Saturday, August 6, 2005

The Washington Capitals yesterday cemented into place one of the building blocks they hope will lead the club consistently deep into the playoffs.

The Caps have come to terms on a three-year contract with left wing Alexander Ovechkin, the budding Russian superstar who, according to independent scouts, might be the best European forward ever to play in the NHL.

There was no indication when the contract actually would be signed. Calls to Don Meehan, Ovechkin’s agent, were not returned.

Terms were not announced but Ovechkin, drafted first overall in 2004, comes under the rookie salary cap in the old collective bargaining agreement. It is believed he will make an annual base salary of $984,200 and receive a yearly signing bonus of about $320,000. He also will be paid for reaching various plateaus, earning bonuses with the ceiling possibly as high as $4million.

“Alexander is an incredibly gifted young player, and we are excited to have him join our club,” said Washington general manager George McPhee. “He has played at an elite level for several seasons and is ready to prove himself in the NHL. We look forward to having him in a Caps uniform for many years. He has an infectious style of play and displays an exciting combination of speed, finesse and power.”

Washington won the right to select Ovechkin by finishing with the third worst record in the league during the 2003-04 season, then winning the draft lottery. The team was so confident about its chances of winning the lottery that it didn’t even have a representative present when the lottery was held.

Ovechkin, the son of prominent Russian sports figures, had signed a contract to play this season for Avangard Omsk in the Russian Super League but had an “out” clause whereby he could leave without penalty to play for the Caps if the NHL and the players’ association reached labor accord. They did, and the 19-year-old exercised his option July20. Had he stayed, he would have doubled his money, making $1.8million this season tax free, plus a condo and car.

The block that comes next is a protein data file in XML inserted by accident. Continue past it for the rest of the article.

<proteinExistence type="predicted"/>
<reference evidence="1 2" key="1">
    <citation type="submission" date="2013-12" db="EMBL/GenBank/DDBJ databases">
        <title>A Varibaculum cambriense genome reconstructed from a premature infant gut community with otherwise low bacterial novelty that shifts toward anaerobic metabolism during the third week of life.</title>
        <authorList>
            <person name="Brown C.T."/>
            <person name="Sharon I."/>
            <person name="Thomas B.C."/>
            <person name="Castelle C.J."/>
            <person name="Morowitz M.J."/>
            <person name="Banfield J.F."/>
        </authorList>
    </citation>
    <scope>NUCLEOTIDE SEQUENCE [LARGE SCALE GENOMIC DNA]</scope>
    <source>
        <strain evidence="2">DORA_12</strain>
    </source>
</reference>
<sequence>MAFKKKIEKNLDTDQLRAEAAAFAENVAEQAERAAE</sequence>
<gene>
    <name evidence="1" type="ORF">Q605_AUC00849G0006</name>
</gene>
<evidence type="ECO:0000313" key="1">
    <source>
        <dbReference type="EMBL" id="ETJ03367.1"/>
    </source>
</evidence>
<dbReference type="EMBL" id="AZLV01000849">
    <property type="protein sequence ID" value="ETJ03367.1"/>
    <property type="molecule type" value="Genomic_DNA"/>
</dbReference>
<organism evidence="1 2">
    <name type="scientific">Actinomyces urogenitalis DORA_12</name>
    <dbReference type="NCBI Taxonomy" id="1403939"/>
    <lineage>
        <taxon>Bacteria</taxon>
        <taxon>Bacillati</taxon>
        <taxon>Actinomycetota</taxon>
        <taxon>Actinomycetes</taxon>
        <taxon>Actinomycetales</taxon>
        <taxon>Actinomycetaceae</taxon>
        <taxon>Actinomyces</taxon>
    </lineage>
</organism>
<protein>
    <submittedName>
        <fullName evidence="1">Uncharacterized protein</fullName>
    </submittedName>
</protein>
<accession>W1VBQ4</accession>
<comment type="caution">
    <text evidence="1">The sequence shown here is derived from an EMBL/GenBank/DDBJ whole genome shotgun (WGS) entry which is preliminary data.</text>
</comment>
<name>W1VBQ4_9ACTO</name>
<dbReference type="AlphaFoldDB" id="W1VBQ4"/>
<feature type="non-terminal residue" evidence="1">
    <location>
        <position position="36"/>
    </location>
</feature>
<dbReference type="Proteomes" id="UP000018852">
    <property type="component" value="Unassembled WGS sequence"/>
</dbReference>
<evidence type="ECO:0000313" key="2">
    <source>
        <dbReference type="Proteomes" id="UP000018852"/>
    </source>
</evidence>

Washington now appears to have two-thirds of an explosive offensive line in place. Besides Ovechkin, the Caps have another highly skilled Russian wing in Alexander Semin, who last season elected not to report to Portland, Maine, in the American Hockey League and decided to play in the Super League for Lada Togliatti, where he was among the team leaders. He was suspended by the Caps for failure to report, a meaningless gesture because it was not enforced by the Russians.

What the Caps need is a creative center who can draw the best out of the two wings. Washington has Dainius Zubrus returning, but he is a converted right wing and might not be creative enough for the pair. In his favor, he speaks fluent Russian and would have no problem communicating.

Another problem might be which player plays where. Both Ovechkin and Semin are right-handed-shooting left wings, but both have been described as versatile individuals who can adjust. It is a problem a lot of coaches would love to have.

“I have spoken to Zubrus and Semin,” Ovechkin told the Caps yesterday. “They say Washington is a wonderful city and there is a great atmosphere around the team. I know the rest is up to me.”

Ovechkin had been on every team’s radar for years because of his talent, his ability to play both ends of the ice willingly and his leadership on and off the ice. He has been playing for Dynamo Moscow in the Super League since the 2001-02 season, when he was just 16, and last season led his club to the Russian championship.

The wing was named the best forward in last year’s World Junior Championship in North Dakota, collecting seven goals and 11 points in the five full games he played. He suffered a shoulder injury in the first period of the championship game against Canada and played only one shift in the second period before retiring to the bench.

All told, Ovechkin missed 23 games last season for Dynamo Moscow because of the injury and appearances in tournaments with Russian national teams but still had 13 goals and 26 points in the top European league, where scoring is much tougher than the NHL. He was among his team’s leaders in goals, assists and points.

In the 2005 IIHF World Championships in Austria he led Russia to a bronze-medal finish with five goals and eight points, both team highs.

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